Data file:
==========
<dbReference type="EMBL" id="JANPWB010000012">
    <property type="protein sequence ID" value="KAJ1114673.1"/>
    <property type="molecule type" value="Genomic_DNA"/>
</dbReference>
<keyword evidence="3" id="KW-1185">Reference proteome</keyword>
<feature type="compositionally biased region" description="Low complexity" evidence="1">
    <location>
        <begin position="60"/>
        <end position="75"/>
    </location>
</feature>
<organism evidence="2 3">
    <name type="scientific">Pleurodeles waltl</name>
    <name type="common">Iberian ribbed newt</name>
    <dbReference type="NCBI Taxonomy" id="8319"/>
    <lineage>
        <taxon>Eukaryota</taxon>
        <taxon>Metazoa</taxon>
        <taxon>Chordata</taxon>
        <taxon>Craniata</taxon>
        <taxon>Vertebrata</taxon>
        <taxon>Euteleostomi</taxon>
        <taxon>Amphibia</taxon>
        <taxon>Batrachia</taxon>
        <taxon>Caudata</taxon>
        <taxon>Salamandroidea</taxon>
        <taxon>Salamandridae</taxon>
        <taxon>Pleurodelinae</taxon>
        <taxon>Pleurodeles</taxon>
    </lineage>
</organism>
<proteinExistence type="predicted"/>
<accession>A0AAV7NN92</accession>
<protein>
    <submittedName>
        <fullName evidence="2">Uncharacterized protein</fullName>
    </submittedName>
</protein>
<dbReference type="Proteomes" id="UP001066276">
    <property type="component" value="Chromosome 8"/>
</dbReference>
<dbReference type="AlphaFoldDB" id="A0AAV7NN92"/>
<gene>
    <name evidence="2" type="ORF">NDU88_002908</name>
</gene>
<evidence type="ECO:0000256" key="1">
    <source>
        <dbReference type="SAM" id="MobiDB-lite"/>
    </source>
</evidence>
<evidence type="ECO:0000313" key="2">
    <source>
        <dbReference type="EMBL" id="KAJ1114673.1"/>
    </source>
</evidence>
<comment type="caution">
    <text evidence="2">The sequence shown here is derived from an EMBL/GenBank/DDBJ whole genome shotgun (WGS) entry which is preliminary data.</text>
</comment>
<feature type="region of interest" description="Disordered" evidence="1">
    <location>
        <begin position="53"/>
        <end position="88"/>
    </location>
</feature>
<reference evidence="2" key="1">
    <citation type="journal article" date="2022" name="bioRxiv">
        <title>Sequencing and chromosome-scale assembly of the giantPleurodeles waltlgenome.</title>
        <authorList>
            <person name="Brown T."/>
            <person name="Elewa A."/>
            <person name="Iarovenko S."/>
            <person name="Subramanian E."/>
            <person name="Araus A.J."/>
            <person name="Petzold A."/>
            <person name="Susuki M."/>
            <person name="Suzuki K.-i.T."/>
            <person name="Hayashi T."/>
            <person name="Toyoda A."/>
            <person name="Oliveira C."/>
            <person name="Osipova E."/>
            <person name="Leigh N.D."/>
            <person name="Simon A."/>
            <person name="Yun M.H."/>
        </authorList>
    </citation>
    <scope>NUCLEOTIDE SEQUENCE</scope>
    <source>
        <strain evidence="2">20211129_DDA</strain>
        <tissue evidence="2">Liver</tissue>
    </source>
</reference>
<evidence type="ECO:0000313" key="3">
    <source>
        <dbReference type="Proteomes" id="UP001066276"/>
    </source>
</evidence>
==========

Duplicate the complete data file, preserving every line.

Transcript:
<dbReference type="EMBL" id="JANPWB010000012">
    <property type="protein sequence ID" value="KAJ1114673.1"/>
    <property type="molecule type" value="Genomic_DNA"/>
</dbReference>
<keyword evidence="3" id="KW-1185">Reference proteome</keyword>
<feature type="compositionally biased region" description="Low complexity" evidence="1">
    <location>
        <begin position="60"/>
        <end position="75"/>
    </location>
</feature>
<organism evidence="2 3">
    <name type="scientific">Pleurodeles waltl</name>
    <name type="common">Iberian ribbed newt</name>
    <dbReference type="NCBI Taxonomy" id="8319"/>
    <lineage>
        <taxon>Eukaryota</taxon>
        <taxon>Metazoa</taxon>
        <taxon>Chordata</taxon>
        <taxon>Craniata</taxon>
        <taxon>Vertebrata</taxon>
        <taxon>Euteleostomi</taxon>
        <taxon>Amphibia</taxon>
        <taxon>Batrachia</taxon>
        <taxon>Caudata</taxon>
        <taxon>Salamandroidea</taxon>
        <taxon>Salamandridae</taxon>
        <taxon>Pleurodelinae</taxon>
        <taxon>Pleurodeles</taxon>
    </lineage>
</organism>
<proteinExistence type="predicted"/>
<accession>A0AAV7NN92</accession>
<protein>
    <submittedName>
        <fullName evidence="2">Uncharacterized protein</fullName>
    </submittedName>
</protein>
<dbReference type="Proteomes" id="UP001066276">
    <property type="component" value="Chromosome 8"/>
</dbReference>
<dbReference type="AlphaFoldDB" id="A0AAV7NN92"/>
<gene>
    <name evidence="2" type="ORF">NDU88_002908</name>
</gene>
<evidence type="ECO:0000256" key="1">
    <source>
        <dbReference type="SAM" id="MobiDB-lite"/>
    </source>
</evidence>
<evidence type="ECO:0000313" key="2">
    <source>
        <dbReference type="EMBL" id="KAJ1114673.1"/>
    </source>
</evidence>
<comment type="caution">
    <text evidence="2">The sequence shown here is derived from an EMBL/GenBank/DDBJ whole genome shotgun (WGS) entry which is preliminary data.</text>
</comment>
<feature type="region of interest" description="Disordered" evidence="1">
    <location>
        <begin position="53"/>
        <end position="88"/>
    </location>
</feature>
<reference evidence="2" key="1">
    <citation type="journal article" date="2022" name="bioRxiv">
        <title>Sequencing and chromosome-scale assembly of the giantPleurodeles waltlgenome.</title>
        <authorList>
            <person name="Brown T."/>
            <person name="Elewa A."/>
            <person name="Iarovenko S."/>
            <person name="Subramanian E."/>
            <person name="Araus A.J."/>
            <person name="Petzold A."/>
            <person name="Susuki M."/>
            <person name="Suzuki K.-i.T."/>
            <person name="Hayashi T."/>
            <person name="Toyoda A."/>
            <person name="Oliveira C."/>
            <person name="Osipova E."/>
            <person name="Leigh N.D."/>
            <person name="Simon A."/>
            <person name="Yun M.H."/>
        </authorList>
    </citation>
    <scope>NUCLEOTIDE SEQUENCE</scope>
    <source>
        <strain evidence="2">20211129_DDA</strain>
        <tissue evidence="2">Liver</tissue>
    </source>
</reference>
<evidence type="ECO:0000313" key="3">
    <source>
        <dbReference type="Proteomes" id="UP001066276"/>
    </source>
</evidence>